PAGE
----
The greatest service chemistry has rendered to alimentary science, is the discovery of osmazome, or rather the determination of what it was. ~Brillat-Savarin

Nick Zukin, Mi Mero Mole

Co-Author, Artisan Jewish Deli at Home

Formerly, Kenny & Zuke's


#7 Flynn

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Posted 08 December 2006 - 04:21 PM

I really like the space and the food, but I've only had small plates, so I feel like I can't fully judge it. I will say that the orange and avocado salad is one of the better dishes in Portland I've had all year. Too much mint or fennel and it would've been wrecked, but there's a deft hand at work on that dish. Cocktails are a pretty good, but there's a million places now where you can get expensive drinks with 2845 infused liquors. Just a top-flight gin and tonic would be fine. $5 would be nice too.

I will comment on the excellent service. Orders are taken in just the right timeframe, without being hurried and paying close attention who needs more wine or drinks. Every now and then, places like Carlyle stumble on this and you can sit for too long waiting to order or get something to the table. 23 Hoyt seems to employ many people that work hard to get this right.

And I know I piss and moan about PDX service far too much, but I completely concede getting the above right night-in and night-out is a bitch. You have to be on top of things. So when I put down 20% on a larger bill, I feel right about it.

#8 mkmnw

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Posted 08 December 2006 - 05:03 PM

Does anyone know if 23 Hoyt has a happy hour?

I'm pleased to hear about the quality of service. The two times I went to Balvo, the servers found just the right level of attentiveness.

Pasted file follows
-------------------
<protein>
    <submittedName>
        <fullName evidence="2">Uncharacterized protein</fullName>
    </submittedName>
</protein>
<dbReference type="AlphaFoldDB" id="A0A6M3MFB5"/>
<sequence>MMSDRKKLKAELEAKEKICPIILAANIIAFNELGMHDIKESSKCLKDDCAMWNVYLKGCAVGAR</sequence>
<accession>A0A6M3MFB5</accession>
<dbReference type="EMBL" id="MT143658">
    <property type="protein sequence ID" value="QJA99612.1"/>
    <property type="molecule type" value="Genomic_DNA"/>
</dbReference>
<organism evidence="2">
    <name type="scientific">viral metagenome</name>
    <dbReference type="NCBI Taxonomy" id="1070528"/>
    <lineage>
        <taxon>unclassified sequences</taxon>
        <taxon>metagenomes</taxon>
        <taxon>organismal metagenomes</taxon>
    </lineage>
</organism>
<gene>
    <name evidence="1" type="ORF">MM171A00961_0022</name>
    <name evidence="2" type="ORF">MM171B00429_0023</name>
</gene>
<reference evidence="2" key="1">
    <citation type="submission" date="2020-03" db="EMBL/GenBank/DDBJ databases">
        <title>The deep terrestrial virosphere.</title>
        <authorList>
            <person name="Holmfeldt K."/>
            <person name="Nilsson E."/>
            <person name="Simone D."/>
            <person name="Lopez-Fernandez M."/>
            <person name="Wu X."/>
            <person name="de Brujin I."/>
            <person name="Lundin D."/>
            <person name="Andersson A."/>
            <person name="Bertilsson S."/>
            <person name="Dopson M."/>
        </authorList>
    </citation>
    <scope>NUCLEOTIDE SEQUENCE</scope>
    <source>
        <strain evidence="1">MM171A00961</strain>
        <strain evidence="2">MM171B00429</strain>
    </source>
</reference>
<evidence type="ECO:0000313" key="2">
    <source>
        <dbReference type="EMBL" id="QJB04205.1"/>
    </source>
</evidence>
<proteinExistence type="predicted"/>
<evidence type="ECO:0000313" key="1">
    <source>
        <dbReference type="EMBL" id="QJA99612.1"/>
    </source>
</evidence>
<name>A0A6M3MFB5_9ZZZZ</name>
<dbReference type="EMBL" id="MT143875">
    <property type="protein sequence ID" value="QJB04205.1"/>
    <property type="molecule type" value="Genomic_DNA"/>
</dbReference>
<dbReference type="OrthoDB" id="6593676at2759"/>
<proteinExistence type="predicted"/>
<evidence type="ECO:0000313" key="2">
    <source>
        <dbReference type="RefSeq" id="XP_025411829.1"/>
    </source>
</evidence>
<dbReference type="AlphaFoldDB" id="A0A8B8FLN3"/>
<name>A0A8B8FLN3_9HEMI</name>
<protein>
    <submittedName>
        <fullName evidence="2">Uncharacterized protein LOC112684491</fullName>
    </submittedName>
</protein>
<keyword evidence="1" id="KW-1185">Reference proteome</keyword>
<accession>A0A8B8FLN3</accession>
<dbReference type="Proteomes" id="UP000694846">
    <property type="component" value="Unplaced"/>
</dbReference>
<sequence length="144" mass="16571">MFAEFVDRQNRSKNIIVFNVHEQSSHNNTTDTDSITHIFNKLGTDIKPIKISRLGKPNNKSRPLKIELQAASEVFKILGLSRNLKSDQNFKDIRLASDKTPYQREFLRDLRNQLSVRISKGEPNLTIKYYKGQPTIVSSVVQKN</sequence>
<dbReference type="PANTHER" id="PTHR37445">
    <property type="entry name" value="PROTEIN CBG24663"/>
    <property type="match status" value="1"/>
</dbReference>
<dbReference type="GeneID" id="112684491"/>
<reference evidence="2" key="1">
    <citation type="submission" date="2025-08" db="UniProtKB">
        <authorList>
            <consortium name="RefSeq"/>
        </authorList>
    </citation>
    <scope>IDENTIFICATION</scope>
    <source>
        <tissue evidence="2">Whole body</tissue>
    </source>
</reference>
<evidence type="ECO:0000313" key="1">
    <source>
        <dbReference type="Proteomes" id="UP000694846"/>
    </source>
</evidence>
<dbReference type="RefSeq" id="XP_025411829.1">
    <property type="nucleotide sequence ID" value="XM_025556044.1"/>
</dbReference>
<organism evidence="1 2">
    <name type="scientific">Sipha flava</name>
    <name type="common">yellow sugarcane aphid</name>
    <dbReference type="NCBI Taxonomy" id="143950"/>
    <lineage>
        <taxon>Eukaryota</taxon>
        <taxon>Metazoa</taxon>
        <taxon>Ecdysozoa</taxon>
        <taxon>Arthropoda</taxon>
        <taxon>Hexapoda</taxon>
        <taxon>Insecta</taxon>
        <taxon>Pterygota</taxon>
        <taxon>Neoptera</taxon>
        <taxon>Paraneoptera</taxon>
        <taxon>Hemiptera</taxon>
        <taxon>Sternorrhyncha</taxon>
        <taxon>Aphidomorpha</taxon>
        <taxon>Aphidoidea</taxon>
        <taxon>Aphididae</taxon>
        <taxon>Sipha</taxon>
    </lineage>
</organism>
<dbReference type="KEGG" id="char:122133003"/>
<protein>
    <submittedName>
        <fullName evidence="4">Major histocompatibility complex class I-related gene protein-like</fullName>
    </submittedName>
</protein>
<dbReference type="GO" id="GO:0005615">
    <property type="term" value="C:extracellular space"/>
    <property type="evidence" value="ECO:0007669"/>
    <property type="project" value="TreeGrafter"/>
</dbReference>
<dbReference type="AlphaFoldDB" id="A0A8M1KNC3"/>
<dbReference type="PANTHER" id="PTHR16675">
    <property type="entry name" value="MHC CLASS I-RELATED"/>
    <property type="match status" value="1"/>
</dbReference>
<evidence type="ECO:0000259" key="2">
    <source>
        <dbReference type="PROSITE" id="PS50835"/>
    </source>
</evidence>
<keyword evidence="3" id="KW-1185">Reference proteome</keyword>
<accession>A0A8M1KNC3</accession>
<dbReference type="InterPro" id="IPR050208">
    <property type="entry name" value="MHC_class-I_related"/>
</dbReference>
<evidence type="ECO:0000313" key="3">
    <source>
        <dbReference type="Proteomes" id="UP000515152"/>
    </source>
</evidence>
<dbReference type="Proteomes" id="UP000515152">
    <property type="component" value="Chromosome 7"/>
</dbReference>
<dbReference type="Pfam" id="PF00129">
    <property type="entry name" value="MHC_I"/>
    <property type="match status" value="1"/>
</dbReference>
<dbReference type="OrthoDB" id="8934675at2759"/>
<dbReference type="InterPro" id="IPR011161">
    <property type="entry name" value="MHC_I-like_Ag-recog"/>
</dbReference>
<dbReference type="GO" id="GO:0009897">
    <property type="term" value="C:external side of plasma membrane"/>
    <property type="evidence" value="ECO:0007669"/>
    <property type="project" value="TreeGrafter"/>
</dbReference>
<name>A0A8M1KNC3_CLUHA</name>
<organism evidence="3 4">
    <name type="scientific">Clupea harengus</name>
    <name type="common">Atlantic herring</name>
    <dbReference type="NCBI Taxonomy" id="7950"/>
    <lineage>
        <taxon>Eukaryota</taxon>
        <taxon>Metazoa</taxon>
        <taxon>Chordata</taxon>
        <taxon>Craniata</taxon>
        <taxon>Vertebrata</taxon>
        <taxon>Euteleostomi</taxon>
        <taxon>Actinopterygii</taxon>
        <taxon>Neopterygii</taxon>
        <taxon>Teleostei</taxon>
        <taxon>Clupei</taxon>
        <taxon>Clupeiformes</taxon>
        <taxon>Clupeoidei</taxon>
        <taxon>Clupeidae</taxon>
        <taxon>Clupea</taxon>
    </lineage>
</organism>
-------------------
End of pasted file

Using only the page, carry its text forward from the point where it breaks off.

#9 Angelhair

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Posted 05 June 2007 - 10:32 AM

23 Hoyt will open for lunch during the summer.

#10 Angelhair

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Posted 12 June 2007 - 07:51 AM

I just got an e-mail from them saying that they are offering HH starting today. All this and free valet parking! Here's the menu:

23Hoyt Happy Hour Menu
served Tuesday-Saturday until 7 pm

Drink Specials from the bar
Cocktail of the day 4.00
Zefi ro Martini 5.00
Strawberry Margarita 5.00
Mirror Pond Pale Ale on draft 3.00
Red Wine 6.00
Chianti Colli Senesi, Francisc Bonfi o, IT ‘04
White Wine 6.00
Vinho Verde, Quinta do Feital, “Auratus”, POR ‘05
Rosé Wine 6.00
Minervois, Château d’Oupia, FR ‘06

ONE DOLLAR Snacks
Gaufrette potato chips
House cured olives with lemon and bay leaves
Roasted whole almonds with sea salt

TWO DOLLAR Snacks
Fried potatoes with smoky paprika and aioli
Fried chick peas with hot pepper fl akes
Bruschetta n’capriata — with white bean puree
and garlicky greens

THREE DOLLAR Snacks
Two oysters with mignonette
Salmon tartare with scallions and lemon
Pork and cabbage sausage
Suppli al telefono - wild mushroom rice croquettes
fi lled with fresh mozzarella
Tortilla español

FOUR DOLLAR Snacks
Grilled goat cheese wrapped in radicchio